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It happens more.

But there's a difference in what people want and what they need.

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This article has a point in that it does have an ugly interface.

On the other hand, the "proposed" design is laughable. First of all, it took 3 WEEKS to build that? I would have guessed 3 hours. It looks like every financial news site on the internet, great work.

Aside from the color scheme it's the most comprehensive analytical tool available by miles. If it was so easy to redesign and made so much sense, I'm sure you'd be redesigning, marketing your superior Bloomberg machine and making millions rather than writing about doing it.

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@Danielle: Let's be realistic, Bloomberg pays its enormous support staff millions of dollars each year. Those dollars in turn come from terminal sales. In other words, there is a reason you pay nearly $2000 per month to own a terminal. 24/7 support is included in the price, if not explicitly.

My point in earlier posts is that a complete overhaul of the Bloomberg interface is unnecessary. In fact, I appreciate the comments from long-time users affirming this. However, everyone here should realize that all kinds of market players use Bloomberg, not just hardcore traders that must move as quickly as possible and don't mind the pain of learning the command line. Analysts, journalists, economists, and recently even legal professionals need data from the terminal. If you obscure that data with illogical, inconsistent command line codes and strange user interface conventions ("How the hell do I log off? Oh right, press Conn Default on my keyboard. What?!"), be prepared to field thousands and thousands of support calls each day. Those cost Bloomberg tons of money and ensure clients pay a premium, as we discussed earlier. Clearly the sheer volume of support issues Bloomberg handles confirms the need for a more consistent, transparent, forgiving user interface.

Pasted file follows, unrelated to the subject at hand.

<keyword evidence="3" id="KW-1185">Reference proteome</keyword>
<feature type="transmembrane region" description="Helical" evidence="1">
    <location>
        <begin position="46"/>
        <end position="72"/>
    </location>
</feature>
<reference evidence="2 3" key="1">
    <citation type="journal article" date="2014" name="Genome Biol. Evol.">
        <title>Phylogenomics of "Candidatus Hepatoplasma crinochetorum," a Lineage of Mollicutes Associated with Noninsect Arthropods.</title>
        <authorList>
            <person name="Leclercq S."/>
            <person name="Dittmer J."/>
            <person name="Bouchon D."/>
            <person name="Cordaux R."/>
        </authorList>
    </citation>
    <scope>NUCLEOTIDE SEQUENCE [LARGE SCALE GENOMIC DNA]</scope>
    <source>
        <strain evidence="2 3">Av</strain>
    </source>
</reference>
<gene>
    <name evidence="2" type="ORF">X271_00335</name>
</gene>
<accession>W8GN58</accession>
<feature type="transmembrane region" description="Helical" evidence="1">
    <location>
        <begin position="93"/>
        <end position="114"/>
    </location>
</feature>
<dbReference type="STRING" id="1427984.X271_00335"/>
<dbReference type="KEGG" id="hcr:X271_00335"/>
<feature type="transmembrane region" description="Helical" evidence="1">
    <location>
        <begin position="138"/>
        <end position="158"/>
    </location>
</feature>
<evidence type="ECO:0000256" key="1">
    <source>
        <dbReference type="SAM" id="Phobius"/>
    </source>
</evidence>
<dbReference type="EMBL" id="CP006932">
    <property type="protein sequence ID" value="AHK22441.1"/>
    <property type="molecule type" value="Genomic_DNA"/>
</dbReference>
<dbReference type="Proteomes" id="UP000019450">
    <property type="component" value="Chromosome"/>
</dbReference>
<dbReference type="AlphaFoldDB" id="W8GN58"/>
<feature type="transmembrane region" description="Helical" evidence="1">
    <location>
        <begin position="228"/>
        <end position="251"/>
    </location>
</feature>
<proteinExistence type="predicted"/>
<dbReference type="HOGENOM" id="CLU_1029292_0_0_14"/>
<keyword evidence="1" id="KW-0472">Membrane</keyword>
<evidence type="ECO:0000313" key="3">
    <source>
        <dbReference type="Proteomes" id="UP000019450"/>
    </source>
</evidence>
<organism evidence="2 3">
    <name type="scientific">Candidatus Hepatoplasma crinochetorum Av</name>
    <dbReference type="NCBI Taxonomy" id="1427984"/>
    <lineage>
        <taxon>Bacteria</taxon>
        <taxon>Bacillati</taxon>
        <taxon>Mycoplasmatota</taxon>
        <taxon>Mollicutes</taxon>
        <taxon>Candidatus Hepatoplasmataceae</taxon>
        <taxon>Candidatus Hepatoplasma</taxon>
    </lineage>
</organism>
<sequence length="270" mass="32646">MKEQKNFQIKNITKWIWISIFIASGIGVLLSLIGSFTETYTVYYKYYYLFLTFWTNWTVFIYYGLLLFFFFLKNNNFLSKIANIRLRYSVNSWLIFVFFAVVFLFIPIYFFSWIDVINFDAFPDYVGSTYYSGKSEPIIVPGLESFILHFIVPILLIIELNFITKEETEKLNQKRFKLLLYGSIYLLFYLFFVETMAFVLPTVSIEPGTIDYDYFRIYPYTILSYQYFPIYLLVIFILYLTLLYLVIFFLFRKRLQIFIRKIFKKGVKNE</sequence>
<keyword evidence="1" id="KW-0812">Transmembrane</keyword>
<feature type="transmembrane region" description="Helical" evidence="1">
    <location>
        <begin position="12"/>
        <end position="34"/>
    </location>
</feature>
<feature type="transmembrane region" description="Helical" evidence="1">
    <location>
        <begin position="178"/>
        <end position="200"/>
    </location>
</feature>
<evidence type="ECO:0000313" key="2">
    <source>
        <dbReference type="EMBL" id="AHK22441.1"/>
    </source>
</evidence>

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Seems like Bloomberg is doing something right with over $6 BILLION in revenue. Maybe the interface is not "cutting-edge", but the analytics and powerhouse tools Wall Street needs are. No other market data provider comes close to what Bloomberg has to offer. Odds are 98% of the people commenting on here have never used a Bloomberg.